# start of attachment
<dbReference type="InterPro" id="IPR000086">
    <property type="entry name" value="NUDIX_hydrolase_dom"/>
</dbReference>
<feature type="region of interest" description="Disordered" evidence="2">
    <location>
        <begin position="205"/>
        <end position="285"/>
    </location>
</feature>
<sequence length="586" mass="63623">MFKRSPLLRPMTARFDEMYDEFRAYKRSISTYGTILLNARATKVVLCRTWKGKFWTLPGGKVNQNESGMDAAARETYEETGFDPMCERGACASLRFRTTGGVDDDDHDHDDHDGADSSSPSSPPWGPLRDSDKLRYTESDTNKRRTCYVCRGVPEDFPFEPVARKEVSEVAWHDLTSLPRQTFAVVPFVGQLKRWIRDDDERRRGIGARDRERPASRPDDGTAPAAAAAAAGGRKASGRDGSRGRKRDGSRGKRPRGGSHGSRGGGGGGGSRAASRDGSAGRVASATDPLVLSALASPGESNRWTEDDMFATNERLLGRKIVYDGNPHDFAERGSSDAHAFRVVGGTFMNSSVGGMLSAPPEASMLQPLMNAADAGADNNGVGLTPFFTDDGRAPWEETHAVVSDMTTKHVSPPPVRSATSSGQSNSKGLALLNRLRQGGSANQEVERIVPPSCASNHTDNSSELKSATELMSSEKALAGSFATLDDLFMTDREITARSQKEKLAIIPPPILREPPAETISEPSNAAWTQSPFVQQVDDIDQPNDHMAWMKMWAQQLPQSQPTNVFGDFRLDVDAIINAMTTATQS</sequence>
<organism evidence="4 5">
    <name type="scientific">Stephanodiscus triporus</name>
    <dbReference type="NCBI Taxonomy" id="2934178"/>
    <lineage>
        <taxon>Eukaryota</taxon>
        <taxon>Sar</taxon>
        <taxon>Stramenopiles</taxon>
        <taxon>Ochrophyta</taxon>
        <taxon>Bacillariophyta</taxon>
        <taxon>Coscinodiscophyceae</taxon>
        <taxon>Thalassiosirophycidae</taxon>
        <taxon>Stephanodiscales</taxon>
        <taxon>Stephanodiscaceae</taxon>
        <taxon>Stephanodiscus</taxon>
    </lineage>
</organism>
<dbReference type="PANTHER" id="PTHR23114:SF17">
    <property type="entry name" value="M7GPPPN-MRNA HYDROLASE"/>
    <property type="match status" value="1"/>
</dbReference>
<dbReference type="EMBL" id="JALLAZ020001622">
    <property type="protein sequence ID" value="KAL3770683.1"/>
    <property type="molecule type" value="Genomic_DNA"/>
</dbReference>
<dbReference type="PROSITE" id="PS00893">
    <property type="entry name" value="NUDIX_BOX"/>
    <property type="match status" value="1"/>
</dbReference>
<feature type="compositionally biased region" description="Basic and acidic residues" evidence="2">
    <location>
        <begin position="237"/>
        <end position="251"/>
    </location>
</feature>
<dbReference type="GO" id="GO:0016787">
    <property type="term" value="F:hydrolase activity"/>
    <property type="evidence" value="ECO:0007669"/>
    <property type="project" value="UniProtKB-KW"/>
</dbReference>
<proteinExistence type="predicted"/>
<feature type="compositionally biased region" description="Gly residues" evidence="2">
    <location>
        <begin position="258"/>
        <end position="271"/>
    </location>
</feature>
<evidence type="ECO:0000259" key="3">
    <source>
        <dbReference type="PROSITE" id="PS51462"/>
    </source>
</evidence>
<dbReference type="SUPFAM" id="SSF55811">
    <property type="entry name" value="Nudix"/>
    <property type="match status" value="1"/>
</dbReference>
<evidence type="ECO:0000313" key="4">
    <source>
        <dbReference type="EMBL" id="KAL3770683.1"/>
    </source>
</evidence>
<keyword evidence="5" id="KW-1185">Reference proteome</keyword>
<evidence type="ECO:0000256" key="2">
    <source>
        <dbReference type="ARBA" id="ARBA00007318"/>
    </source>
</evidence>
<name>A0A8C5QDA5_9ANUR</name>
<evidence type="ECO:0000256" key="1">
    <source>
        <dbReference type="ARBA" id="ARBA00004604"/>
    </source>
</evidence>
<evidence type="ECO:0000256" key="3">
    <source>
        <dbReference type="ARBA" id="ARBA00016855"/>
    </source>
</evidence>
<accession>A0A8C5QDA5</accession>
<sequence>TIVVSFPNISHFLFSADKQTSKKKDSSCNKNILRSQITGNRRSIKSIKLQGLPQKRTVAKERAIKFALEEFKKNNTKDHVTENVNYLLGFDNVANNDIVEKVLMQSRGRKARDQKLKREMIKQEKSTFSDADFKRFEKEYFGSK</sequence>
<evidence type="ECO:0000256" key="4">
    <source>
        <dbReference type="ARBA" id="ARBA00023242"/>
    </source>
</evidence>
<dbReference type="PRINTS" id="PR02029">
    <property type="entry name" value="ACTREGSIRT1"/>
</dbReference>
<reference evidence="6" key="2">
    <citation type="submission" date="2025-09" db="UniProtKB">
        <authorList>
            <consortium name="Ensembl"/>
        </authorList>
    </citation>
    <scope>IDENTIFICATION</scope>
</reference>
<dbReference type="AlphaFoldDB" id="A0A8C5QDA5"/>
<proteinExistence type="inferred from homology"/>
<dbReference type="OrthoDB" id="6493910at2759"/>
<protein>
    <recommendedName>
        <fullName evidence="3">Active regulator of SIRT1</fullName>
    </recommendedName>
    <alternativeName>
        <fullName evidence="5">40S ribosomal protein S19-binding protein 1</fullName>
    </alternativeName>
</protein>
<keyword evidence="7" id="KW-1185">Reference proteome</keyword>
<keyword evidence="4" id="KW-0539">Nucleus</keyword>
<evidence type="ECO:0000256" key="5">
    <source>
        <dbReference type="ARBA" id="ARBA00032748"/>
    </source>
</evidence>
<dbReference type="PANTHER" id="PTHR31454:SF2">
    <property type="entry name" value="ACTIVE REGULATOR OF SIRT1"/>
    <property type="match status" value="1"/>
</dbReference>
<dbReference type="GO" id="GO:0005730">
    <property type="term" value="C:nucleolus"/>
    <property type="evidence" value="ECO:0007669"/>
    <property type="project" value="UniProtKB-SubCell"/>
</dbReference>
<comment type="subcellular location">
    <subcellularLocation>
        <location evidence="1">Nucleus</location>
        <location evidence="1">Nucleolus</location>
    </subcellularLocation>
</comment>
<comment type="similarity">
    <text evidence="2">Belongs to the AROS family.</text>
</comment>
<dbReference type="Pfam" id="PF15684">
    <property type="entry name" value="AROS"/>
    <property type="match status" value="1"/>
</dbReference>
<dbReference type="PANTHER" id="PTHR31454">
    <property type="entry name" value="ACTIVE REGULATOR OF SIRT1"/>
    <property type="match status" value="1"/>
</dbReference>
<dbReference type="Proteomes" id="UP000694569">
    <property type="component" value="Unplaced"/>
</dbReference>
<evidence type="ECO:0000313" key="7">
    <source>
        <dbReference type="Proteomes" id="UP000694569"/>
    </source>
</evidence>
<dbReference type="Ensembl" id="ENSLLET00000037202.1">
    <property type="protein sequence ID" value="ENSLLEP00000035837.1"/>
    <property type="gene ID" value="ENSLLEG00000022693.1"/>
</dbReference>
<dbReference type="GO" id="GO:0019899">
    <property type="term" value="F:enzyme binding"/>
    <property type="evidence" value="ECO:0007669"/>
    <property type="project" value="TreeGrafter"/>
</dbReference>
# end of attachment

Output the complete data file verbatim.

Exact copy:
<dbReference type="InterPro" id="IPR000086">
    <property type="entry name" value="NUDIX_hydrolase_dom"/>
</dbReference>
<feature type="region of interest" description="Disordered" evidence="2">
    <location>
        <begin position="205"/>
        <end position="285"/>
    </location>
</feature>
<sequence length="586" mass="63623">MFKRSPLLRPMTARFDEMYDEFRAYKRSISTYGTILLNARATKVVLCRTWKGKFWTLPGGKVNQNESGMDAAARETYEETGFDPMCERGACASLRFRTTGGVDDDDHDHDDHDGADSSSPSSPPWGPLRDSDKLRYTESDTNKRRTCYVCRGVPEDFPFEPVARKEVSEVAWHDLTSLPRQTFAVVPFVGQLKRWIRDDDERRRGIGARDRERPASRPDDGTAPAAAAAAAGGRKASGRDGSRGRKRDGSRGKRPRGGSHGSRGGGGGGGSRAASRDGSAGRVASATDPLVLSALASPGESNRWTEDDMFATNERLLGRKIVYDGNPHDFAERGSSDAHAFRVVGGTFMNSSVGGMLSAPPEASMLQPLMNAADAGADNNGVGLTPFFTDDGRAPWEETHAVVSDMTTKHVSPPPVRSATSSGQSNSKGLALLNRLRQGGSANQEVERIVPPSCASNHTDNSSELKSATELMSSEKALAGSFATLDDLFMTDREITARSQKEKLAIIPPPILREPPAETISEPSNAAWTQSPFVQQVDDIDQPNDHMAWMKMWAQQLPQSQPTNVFGDFRLDVDAIINAMTTATQS</sequence>
<organism evidence="4 5">
    <name type="scientific">Stephanodiscus triporus</name>
    <dbReference type="NCBI Taxonomy" id="2934178"/>
    <lineage>
        <taxon>Eukaryota</taxon>
        <taxon>Sar</taxon>
        <taxon>Stramenopiles</taxon>
        <taxon>Ochrophyta</taxon>
        <taxon>Bacillariophyta</taxon>
        <taxon>Coscinodiscophyceae</taxon>
        <taxon>Thalassiosirophycidae</taxon>
        <taxon>Stephanodiscales</taxon>
        <taxon>Stephanodiscaceae</taxon>
        <taxon>Stephanodiscus</taxon>
    </lineage>
</organism>
<dbReference type="PANTHER" id="PTHR23114:SF17">
    <property type="entry name" value="M7GPPPN-MRNA HYDROLASE"/>
    <property type="match status" value="1"/>
</dbReference>
<dbReference type="EMBL" id="JALLAZ020001622">
    <property type="protein sequence ID" value="KAL3770683.1"/>
    <property type="molecule type" value="Genomic_DNA"/>
</dbReference>
<dbReference type="PROSITE" id="PS00893">
    <property type="entry name" value="NUDIX_BOX"/>
    <property type="match status" value="1"/>
</dbReference>
<feature type="compositionally biased region" description="Basic and acidic residues" evidence="2">
    <location>
        <begin position="237"/>
        <end position="251"/>
    </location>
</feature>
<dbReference type="GO" id="GO:0016787">
    <property type="term" value="F:hydrolase activity"/>
    <property type="evidence" value="ECO:0007669"/>
    <property type="project" value="UniProtKB-KW"/>
</dbReference>
<proteinExistence type="predicted"/>
<feature type="compositionally biased region" description="Gly residues" evidence="2">
    <location>
        <begin position="258"/>
        <end position="271"/>
    </location>
</feature>
<evidence type="ECO:0000259" key="3">
    <source>
        <dbReference type="PROSITE" id="PS51462"/>
    </source>
</evidence>
<dbReference type="SUPFAM" id="SSF55811">
    <property type="entry name" value="Nudix"/>
    <property type="match status" value="1"/>
</dbReference>
<evidence type="ECO:0000313" key="4">
    <source>
        <dbReference type="EMBL" id="KAL3770683.1"/>
    </source>
</evidence>
<keyword evidence="5" id="KW-1185">Reference proteome</keyword>
<evidence type="ECO:0000256" key="2">
    <source>
        <dbReference type="ARBA" id="ARBA00007318"/>
    </source>
</evidence>
<name>A0A8C5QDA5_9ANUR</name>
<evidence type="ECO:0000256" key="1">
    <source>
        <dbReference type="ARBA" id="ARBA00004604"/>
    </source>
</evidence>
<evidence type="ECO:0000256" key="3">
    <source>
        <dbReference type="ARBA" id="ARBA00016855"/>
    </source>
</evidence>
<accession>A0A8C5QDA5</accession>
<sequence>TIVVSFPNISHFLFSADKQTSKKKDSSCNKNILRSQITGNRRSIKSIKLQGLPQKRTVAKERAIKFALEEFKKNNTKDHVTENVNYLLGFDNVANNDIVEKVLMQSRGRKARDQKLKREMIKQEKSTFSDADFKRFEKEYFGSK</sequence>
<evidence type="ECO:0000256" key="4">
    <source>
        <dbReference type="ARBA" id="ARBA00023242"/>
    </source>
</evidence>
<dbReference type="PRINTS" id="PR02029">
    <property type="entry name" value="ACTREGSIRT1"/>
</dbReference>
<reference evidence="6" key="2">
    <citation type="submission" date="2025-09" db="UniProtKB">
        <authorList>
            <consortium name="Ensembl"/>
        </authorList>
    </citation>
    <scope>IDENTIFICATION</scope>
</reference>
<dbReference type="AlphaFoldDB" id="A0A8C5QDA5"/>
<proteinExistence type="inferred from homology"/>
<dbReference type="OrthoDB" id="6493910at2759"/>
<protein>
    <recommendedName>
        <fullName evidence="3">Active regulator of SIRT1</fullName>
    </recommendedName>
    <alternativeName>
        <fullName evidence="5">40S ribosomal protein S19-binding protein 1</fullName>
    </alternativeName>
</protein>
<keyword evidence="7" id="KW-1185">Reference proteome</keyword>
<keyword evidence="4" id="KW-0539">Nucleus</keyword>
<evidence type="ECO:0000256" key="5">
    <source>
        <dbReference type="ARBA" id="ARBA00032748"/>
    </source>
</evidence>
<dbReference type="PANTHER" id="PTHR31454:SF2">
    <property type="entry name" value="ACTIVE REGULATOR OF SIRT1"/>
    <property type="match status" value="1"/>
</dbReference>
<dbReference type="GO" id="GO:0005730">
    <property type="term" value="C:nucleolus"/>
    <property type="evidence" value="ECO:0007669"/>
    <property type="project" value="UniProtKB-SubCell"/>
</dbReference>
<comment type="subcellular location">
    <subcellularLocation>
        <location evidence="1">Nucleus</location>
        <location evidence="1">Nucleolus</location>
    </subcellularLocation>
</comment>
<comment type="similarity">
    <text evidence="2">Belongs to the AROS family.</text>
</comment>
<dbReference type="Pfam" id="PF15684">
    <property type="entry name" value="AROS"/>
    <property type="match status" value="1"/>
</dbReference>
<dbReference type="PANTHER" id="PTHR31454">
    <property type="entry name" value="ACTIVE REGULATOR OF SIRT1"/>
    <property type="match status" value="1"/>
</dbReference>
<dbReference type="Proteomes" id="UP000694569">
    <property type="component" value="Unplaced"/>
</dbReference>
<evidence type="ECO:0000313" key="7">
    <source>
        <dbReference type="Proteomes" id="UP000694569"/>
    </source>
</evidence>
<dbReference type="Ensembl" id="ENSLLET00000037202.1">
    <property type="protein sequence ID" value="ENSLLEP00000035837.1"/>
    <property type="gene ID" value="ENSLLEG00000022693.1"/>
</dbReference>
<dbReference type="GO" id="GO:0019899">
    <property type="term" value="F:enzyme binding"/>
    <property type="evidence" value="ECO:0007669"/>
    <property type="project" value="TreeGrafter"/>
</dbReference>